New category: Things I wish I had been told at age 18

Image from marketworks.com

Just what the name implies. Now, whether I would have listened at age 18 is open to conjecture. (I sort of think I would have. This one, at least.) But even if I hadn’t listened right that moment, I would have heard and maybe pondered it later. Time-release wisdom.

Starting out: here’s an excerpt from an article on Huffington Post by Jennifer Gauvain, an author and therapist from Denver. Though the article comments on marriage from a woman’s perspective,  I’ve found that wisdom can be gleaned from unexpected sources.

Have you ever talked yourself into a decision that you already knew was the wrong one? Of course you have. We all do. Have you ever taken a job that you knew in your gut wasn’t a good fit for you? (Totally ignored the weird vibes from your new boss? Assured yourself you could learn to be “detail oriented and good with numbers”?) What about buying that car that you really couldn’t afford? (A $600-a-month car payment on a thirty-thousand-dollar-a-year salary?  Yeah, right.) Or maybe you agreed to split the rent with your slovenly college friend in order to afford a nicer apartment? (Shut your eyes and hope she had magically changed into someone neat and tidy?) And what about the third donut you ate for breakfast this morning? (The little voice in your head promised, “I’ll go for a run after work”?)

We can rationalize anything. But when we talk ourselves into dating the wrong guy or girl — that’s where the potential for lifelong heartache begins.

More here.


2 Comments on “New category: Things I wish I had been told at age 18”

  1. tamyrad says:

    I had those reservations and I wasn’t 18, and from the early days of my marriage I found my fears to be better founded than I had even dreamed of. But I had thought we are none of us perfect and I didn’t feel unique in my misgivings. It turned out that what we did have together just wasn’t enough, but I am not so terribly regretful that I made the commitment and that it lasted a bit less than twenty years. I am still hoping to find someone to share an intimate loving relationship and am not ruling out marriage either.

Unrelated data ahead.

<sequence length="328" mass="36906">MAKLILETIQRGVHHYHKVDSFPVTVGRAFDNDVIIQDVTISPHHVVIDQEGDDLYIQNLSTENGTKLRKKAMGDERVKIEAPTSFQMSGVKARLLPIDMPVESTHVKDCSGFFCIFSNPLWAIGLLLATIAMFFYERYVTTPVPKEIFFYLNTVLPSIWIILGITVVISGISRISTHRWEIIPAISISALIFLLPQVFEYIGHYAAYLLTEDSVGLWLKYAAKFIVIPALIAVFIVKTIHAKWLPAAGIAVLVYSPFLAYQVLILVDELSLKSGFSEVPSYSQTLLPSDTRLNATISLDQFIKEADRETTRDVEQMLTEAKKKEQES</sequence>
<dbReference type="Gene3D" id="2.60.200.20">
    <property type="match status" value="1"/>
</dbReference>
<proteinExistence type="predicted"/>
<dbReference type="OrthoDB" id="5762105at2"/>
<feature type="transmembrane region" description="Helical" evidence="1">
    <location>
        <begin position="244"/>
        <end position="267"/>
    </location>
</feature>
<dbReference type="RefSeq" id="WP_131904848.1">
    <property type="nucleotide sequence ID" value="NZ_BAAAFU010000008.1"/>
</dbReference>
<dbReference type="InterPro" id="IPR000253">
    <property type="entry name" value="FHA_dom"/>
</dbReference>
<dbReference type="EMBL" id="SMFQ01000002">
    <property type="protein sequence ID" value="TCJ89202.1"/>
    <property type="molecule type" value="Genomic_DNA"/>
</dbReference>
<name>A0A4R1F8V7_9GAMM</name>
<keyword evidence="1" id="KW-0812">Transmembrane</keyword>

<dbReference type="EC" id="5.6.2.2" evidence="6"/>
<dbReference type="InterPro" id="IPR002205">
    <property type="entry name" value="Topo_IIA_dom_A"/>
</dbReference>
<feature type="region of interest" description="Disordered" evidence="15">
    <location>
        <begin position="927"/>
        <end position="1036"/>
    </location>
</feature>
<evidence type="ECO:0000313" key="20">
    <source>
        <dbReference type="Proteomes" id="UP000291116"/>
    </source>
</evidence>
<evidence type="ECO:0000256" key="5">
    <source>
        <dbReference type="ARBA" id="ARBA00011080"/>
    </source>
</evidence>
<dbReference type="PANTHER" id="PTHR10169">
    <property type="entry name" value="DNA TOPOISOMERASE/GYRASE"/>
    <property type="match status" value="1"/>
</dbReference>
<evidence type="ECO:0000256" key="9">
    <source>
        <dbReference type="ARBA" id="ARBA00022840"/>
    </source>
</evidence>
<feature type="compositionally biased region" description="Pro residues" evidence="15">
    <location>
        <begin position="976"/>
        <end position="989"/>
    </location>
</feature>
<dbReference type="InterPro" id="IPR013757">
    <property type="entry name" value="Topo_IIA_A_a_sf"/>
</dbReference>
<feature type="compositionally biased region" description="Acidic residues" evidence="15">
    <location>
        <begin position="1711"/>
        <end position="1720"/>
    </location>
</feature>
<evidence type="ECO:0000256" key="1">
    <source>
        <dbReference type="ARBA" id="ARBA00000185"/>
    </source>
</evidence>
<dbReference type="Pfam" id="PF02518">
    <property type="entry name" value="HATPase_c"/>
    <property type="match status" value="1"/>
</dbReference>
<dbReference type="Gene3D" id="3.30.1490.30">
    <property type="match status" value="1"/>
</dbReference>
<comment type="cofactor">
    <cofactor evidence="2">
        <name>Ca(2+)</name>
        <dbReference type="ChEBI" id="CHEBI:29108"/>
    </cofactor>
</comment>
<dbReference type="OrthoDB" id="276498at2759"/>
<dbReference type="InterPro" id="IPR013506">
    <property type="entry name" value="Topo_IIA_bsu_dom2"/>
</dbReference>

So far no one has been the “perfect” guy for me, but I know in my heart that the basis for a loving relationship is both partners waking up each day and making the choice to love one another, warts and all. Marriage shouldn’t make so much of a difference, if you love each other the fact that your legal position includes an other person should be a cause for gratitude, not a feeling of being trapped. I’m sort of tired of people who marry someone and than when it “doesn’t work out” get all hateful and nasty, especially when they have kids together. What gives ex spouses the right to be meaner towards someone they once professed to love then they would ever dream of being to a stranger in the street?

    I read a lot of the comments on this blog and so many of them seemed so bloody shallow and blaming “western” women for being too self centered or too domineering. Someone has to take the lead in a partnership, if only to get a dialog started and we train other people how to treat us. If a man doesn’t take control or make his position known , even, how can he be shocked that his wife makes decisions. And for the overtired burned out wife who was contemplating leaving her family and being resentful that she was the one going to counseling, well I can see why she’d be tired, but I bet she didn’t follow my sister’s wisdom about never taking on a task you don’t want to be stuck with for life. (said sister has been married over 25 years and going strong)

    I wanted to at least have some input, but I was willing to let the final decision on many issues go to my husband. I just wished he would at least be able to tell me how he came to make the decisions and was aware that when I didn’t agree that I had the right as the mama to be unhappy( and when mama ain’t happy, ain’t no one happy) when I turned out to be right. Instead I was damned if I did and damned if I didn’t. Just one more reason I am a happy divorcee. I’m not looking for a fantasy figure, I want a real man who has lived a real life and can still find it in him to laugh and love.

  2. scottmac56 says:

    Wow, Tamyra. Thanks for the reply. I really like your sister’s wisdom about not taking on a task (burden?) you’re not willing to be stuck with for the rest of your life. I also agree that we teach other people how to treat us (as Dr Phil would say).


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